It’s worth investing in something high-quality. If you watch some Twitch streamers or YouTubers, you can see that some of their desks are decked out with huge mousepads covering the whole desk and even supporting the keyboard. Many gamers arc their whole arm and not just their wrists, so they need more space. A larger mouse pad can potentially reduce cable drag around the mouse pad’s edges too, and your mind doesn’t need to consider the area restrains of the mouse pad’s dimensions when gaming. Your wrists, too, might be more comfortably supported. You might even enjoy a mouse pad with RGB lighting if that’s your thing.
On the subject of mouse movement, smoothness is essential, yet with enough control. This is where mouse software comes into play. Another overlooked part of using a mouse is the mouse software settings or operating system setup. Many decent mouse manufacturers offer their own mouse software for you to set up in Windows or your operating system. The images below show Logitech’s G Hub, which comes with their gaming mice and keyboards.
Mouse button assignments
Mouse button assignment is beneficial. The screenshot above shows G Hub’s Assignments screen, where you can assign actions, keyboard keys, game commands, and system apps to your mouse buttons. This can help power users to get around Windows quickly, and it’s great for gaming, of course, although many games have basic keyboard key and mouse button assignment choices included in the game.
The sensitivity or DPI (dots per inch) controls how quickly the mouse cursor moves across the screen when you move the mouse. If you set it too low, the mouse cursor will move too slowly. If you set it too high, the mouse cursor will move too quickly for you to track. It can take a while to get comfortable or confident with a new DPI setting, but it’s worth setting up the DPI for a better desktop and gaming experience.
The report rate is how quickly per second the mouse repeatedly reports back to the OS. The report rate can be adjusted on some mice.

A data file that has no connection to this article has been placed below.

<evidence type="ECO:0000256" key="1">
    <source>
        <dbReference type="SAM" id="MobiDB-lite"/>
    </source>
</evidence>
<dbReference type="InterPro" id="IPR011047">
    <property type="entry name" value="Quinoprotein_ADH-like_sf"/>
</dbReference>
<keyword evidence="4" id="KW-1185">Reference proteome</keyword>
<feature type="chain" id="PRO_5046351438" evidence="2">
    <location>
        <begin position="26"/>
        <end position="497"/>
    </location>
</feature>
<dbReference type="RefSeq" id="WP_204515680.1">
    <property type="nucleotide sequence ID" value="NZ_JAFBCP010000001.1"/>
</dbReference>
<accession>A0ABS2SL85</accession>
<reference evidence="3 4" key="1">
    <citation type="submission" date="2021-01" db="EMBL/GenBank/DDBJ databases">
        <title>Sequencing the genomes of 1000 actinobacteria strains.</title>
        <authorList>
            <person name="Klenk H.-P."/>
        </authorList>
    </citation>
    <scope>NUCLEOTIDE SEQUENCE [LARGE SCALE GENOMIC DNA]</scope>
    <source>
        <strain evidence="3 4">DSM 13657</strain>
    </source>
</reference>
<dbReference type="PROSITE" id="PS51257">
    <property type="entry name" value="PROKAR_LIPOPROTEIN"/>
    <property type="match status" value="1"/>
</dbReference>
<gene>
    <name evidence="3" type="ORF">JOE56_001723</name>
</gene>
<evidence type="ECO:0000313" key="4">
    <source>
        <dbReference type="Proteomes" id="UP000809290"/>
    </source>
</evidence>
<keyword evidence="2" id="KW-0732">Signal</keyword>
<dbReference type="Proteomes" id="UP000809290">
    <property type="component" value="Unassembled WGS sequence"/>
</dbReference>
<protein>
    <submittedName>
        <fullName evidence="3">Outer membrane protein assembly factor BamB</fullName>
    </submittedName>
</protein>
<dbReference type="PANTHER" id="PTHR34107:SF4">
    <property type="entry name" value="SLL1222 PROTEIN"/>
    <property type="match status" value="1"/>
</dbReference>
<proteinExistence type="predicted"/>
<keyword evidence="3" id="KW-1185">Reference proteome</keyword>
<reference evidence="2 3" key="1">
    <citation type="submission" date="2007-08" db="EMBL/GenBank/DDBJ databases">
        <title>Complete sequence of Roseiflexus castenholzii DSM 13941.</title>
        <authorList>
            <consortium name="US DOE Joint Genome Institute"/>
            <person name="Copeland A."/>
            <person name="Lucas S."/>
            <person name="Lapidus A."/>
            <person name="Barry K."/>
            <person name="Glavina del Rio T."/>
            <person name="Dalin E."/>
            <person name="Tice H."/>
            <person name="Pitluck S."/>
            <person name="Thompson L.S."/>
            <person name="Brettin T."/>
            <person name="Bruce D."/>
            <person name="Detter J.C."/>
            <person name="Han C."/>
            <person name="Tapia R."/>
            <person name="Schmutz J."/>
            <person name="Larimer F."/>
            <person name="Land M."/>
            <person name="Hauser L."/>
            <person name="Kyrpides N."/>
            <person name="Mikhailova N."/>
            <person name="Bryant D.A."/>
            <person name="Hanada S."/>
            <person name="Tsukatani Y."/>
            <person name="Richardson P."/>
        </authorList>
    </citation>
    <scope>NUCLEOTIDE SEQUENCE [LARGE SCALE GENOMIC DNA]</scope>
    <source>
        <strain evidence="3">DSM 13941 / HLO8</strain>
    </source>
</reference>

In-game mouse sensitivity (Apex Legends)
As well as setting the DPI in the software that came with your mouse (as above), you can also check your games to see if they include settings for mouse sensitivity. Below is a screenshot of my mouse sensitivity settings in Apex Legends. Although it takes a little patience to test, it’s definitely worth taking the time to play around with different mouse sensitivity settings.
Mouse settings in Windows
If you don’t have a gaming mouse or a particular mouse with its own management software, you can still adjust the cursor speed with your OS. Here in Windows, you can search for Mouse and open the mouse settings window. To search for `mouse’ in Windows, press the Windows key and type `mouse.’ You will see the Mouse settings listed as the best match, so click on that to open it.
As you can see in the Windows options for my computer mouse, we can select the primary mouse button to be the left or right button. We can adjust the cursor speed (which is essential for dialing in control), and we can select whether the mouse wheel scrolls multiple lines at a time or one screen at a time. We can also toggle the ability to scroll inactive windows when we hover over them.
Wired vs wireless
Computer mice connect to the computer via USB. Some are wired, and some are wireless. Some mice are both, so for example, with the Logitech G903, you can choose to use the cable or not by unplugging it from the mouse.